On 12 July 1906 , after twelve years of bitter struggle, Captain Alfred Dreyfus (1859–35) was rehabilitated by a decree issued by the Court of Cassation, France ’s highest court of justice. Justice had been done, the truth had been proven, the law had been applied, and the 20th century had begun with an affirmation of the most inalienable rights of man and the citizen. This extraordinary battle, after the 1894 trail and ensuing period of J’accuse…!, left a deep mark on individual and national consciences by ensuring the triumph of law and truth over reasons of State.
To commemorate of the centenary of this rehabilitation, the Musée d’art et d’histoire du Judaïsme, depositary of the archives bequeathed by the heirs of the Dreyfus family, has focused on the fate of a Jewish army officer in France , the worldwide repercussions of the Dreyfus Affair and man’s never-ending struggle for justice. Accompanying Captain Dreyfus from his brutal arrest on 15 October 1894 to his rehabilitation on 12 July 1906 via numerous original documents, mainly from the museum’s Dreyfus archives, one realizes how much Alfred Dreyfus’s struggle is an emblematic example of democracy. For the first time, a Jew was defended as a Jew and as a citizen symbolizing injustice, thus marking the second chapter in the civic integration of the Jews in France .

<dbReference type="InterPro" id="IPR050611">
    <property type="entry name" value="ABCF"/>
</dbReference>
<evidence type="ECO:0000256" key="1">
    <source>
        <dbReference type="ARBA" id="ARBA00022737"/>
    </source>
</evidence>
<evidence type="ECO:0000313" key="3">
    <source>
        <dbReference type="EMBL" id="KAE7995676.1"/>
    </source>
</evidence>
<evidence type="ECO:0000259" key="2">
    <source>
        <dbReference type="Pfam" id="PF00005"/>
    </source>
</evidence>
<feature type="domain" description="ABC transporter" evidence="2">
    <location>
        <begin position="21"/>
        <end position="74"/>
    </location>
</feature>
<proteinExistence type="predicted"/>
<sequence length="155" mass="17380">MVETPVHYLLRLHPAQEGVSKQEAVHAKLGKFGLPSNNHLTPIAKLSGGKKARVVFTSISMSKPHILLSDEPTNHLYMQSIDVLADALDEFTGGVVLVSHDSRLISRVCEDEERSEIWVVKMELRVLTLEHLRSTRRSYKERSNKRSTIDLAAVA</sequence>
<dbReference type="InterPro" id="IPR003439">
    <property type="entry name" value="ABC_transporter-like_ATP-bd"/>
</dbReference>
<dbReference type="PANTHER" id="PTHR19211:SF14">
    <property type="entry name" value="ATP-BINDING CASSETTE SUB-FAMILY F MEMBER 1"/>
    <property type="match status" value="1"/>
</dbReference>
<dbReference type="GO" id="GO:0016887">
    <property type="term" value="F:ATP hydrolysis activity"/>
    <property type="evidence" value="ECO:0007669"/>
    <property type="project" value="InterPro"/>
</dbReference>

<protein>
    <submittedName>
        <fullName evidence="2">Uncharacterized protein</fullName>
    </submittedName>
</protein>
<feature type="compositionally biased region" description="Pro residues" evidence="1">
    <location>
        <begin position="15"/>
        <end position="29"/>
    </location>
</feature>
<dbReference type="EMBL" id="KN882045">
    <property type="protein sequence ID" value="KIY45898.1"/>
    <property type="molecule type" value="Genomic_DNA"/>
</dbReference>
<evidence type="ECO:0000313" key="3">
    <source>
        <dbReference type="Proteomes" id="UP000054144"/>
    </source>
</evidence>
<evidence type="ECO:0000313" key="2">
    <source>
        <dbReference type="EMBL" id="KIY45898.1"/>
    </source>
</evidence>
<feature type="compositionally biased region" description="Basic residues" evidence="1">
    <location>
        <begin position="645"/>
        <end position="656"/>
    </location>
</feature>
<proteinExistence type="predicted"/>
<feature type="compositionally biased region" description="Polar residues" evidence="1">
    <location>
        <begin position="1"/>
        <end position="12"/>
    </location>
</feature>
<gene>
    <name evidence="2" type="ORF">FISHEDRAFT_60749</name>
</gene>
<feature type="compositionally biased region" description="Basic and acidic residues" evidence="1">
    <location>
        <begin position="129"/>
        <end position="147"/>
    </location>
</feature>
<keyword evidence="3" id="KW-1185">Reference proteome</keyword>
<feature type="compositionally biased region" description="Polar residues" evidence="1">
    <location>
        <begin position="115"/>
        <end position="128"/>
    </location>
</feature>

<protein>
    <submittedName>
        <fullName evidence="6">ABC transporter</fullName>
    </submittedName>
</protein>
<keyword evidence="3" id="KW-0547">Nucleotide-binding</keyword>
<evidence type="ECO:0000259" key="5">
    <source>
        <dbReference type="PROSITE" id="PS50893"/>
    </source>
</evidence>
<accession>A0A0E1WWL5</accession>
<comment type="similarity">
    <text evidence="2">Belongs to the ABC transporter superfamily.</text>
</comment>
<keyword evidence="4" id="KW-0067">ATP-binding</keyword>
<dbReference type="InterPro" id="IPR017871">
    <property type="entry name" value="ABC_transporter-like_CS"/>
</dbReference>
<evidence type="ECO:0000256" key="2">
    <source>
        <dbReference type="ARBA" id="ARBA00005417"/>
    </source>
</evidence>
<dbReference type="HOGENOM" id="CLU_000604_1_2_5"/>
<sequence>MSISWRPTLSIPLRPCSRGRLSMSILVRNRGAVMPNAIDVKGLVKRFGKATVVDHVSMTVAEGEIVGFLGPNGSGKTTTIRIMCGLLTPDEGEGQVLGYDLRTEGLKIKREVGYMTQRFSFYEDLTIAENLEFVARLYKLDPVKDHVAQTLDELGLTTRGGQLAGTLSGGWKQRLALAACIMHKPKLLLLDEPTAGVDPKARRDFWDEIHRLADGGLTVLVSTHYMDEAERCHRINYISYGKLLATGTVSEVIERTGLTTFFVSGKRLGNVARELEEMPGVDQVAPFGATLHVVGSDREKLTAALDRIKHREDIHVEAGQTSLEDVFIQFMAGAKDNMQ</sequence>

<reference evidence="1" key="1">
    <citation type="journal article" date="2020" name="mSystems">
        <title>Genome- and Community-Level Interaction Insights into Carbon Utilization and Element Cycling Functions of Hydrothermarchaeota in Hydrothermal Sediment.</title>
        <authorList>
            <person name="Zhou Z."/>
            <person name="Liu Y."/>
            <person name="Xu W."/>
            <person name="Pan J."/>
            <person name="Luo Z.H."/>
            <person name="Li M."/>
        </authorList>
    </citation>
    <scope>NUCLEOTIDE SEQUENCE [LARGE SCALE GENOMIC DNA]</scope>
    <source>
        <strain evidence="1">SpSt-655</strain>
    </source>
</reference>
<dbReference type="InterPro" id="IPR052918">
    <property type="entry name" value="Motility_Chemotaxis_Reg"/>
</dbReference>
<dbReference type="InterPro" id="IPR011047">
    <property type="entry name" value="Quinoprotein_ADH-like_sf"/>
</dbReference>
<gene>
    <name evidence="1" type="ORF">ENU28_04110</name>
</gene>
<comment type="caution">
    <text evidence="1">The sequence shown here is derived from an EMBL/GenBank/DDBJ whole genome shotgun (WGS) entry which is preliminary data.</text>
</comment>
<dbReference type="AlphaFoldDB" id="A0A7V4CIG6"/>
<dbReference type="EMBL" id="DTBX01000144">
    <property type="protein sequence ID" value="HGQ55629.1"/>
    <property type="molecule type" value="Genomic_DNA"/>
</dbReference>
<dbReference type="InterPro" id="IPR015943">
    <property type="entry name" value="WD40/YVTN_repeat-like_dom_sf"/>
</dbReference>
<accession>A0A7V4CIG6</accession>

Alfred Dreyfus. The Fight for Justice does not end with this rehabilitation but continues to the present day, tracking the checkered posterity of the Dreyfus Affair from its sinking into oblivion in the mid-20th century to the era of commemoration.
© Musée d'art et d'histoire du Judaïsme